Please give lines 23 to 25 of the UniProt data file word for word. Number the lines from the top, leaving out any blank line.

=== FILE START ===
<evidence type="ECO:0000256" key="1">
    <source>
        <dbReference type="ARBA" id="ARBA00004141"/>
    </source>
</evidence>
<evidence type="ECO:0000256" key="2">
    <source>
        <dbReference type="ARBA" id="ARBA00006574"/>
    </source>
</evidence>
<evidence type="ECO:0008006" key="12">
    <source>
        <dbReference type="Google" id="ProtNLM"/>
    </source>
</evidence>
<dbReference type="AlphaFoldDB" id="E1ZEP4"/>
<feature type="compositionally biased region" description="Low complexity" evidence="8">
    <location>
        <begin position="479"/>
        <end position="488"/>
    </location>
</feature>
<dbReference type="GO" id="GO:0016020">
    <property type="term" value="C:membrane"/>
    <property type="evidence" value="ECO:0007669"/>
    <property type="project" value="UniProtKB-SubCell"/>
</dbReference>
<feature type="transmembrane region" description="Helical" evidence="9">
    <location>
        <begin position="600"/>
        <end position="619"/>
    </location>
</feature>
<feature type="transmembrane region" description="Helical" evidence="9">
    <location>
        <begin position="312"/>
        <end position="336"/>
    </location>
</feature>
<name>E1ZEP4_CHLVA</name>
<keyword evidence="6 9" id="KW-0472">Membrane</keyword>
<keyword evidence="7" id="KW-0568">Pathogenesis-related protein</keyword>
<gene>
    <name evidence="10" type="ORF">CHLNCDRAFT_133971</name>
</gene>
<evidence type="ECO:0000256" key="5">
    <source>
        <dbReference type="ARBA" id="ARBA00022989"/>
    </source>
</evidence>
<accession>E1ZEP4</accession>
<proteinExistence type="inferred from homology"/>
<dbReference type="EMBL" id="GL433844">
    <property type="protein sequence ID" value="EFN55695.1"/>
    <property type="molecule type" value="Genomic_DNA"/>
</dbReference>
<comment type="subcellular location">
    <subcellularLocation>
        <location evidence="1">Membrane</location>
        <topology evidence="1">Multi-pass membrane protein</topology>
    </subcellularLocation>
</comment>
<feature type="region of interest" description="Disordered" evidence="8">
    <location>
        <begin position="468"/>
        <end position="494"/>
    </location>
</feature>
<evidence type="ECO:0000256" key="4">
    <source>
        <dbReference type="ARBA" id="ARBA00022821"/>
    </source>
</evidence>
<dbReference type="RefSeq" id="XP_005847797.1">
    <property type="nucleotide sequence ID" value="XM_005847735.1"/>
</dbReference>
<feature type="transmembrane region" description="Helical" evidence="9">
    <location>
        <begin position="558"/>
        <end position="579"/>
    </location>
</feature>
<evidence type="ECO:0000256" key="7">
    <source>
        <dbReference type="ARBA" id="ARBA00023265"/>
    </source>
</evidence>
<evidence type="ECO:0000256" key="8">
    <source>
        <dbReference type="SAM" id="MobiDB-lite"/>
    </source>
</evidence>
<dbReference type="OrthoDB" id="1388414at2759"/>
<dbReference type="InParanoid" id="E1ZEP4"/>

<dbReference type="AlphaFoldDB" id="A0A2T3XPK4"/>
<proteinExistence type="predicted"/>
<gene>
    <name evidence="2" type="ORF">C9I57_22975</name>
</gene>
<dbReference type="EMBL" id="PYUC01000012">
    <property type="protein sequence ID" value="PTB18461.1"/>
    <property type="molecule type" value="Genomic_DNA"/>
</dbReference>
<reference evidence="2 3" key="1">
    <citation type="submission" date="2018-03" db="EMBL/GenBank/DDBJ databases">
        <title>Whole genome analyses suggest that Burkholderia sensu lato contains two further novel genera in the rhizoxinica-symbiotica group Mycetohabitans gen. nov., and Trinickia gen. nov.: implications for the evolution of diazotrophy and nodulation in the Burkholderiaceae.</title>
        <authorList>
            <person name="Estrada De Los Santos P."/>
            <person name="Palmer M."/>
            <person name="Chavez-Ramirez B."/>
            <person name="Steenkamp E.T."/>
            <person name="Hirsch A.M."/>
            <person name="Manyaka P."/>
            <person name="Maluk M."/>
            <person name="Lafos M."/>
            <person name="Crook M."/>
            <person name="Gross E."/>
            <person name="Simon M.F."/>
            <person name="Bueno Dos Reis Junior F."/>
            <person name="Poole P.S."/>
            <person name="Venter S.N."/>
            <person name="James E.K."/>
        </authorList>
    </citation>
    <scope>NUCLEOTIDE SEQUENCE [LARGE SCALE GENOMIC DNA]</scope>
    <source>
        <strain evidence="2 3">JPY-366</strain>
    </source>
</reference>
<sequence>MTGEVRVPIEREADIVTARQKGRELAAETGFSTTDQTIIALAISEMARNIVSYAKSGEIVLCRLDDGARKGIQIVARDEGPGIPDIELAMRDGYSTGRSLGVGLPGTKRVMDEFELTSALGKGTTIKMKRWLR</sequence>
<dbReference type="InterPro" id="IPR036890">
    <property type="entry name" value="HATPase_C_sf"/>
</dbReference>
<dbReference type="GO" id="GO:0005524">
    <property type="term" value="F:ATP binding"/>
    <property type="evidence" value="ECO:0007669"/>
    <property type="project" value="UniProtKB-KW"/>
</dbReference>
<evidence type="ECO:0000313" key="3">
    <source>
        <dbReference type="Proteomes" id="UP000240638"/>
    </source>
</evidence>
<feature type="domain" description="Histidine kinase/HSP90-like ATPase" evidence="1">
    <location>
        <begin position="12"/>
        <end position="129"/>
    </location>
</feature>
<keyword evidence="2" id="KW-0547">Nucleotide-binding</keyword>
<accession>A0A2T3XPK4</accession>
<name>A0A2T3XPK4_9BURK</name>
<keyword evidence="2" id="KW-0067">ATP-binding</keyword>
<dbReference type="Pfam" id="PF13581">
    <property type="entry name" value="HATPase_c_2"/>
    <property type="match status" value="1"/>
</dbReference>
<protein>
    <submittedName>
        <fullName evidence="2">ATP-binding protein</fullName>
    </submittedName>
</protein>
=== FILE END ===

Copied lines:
<dbReference type="GO" id="GO:0016020">
    <property type="term" value="C:membrane"/>
    <property type="evidence" value="ECO:0007669"/>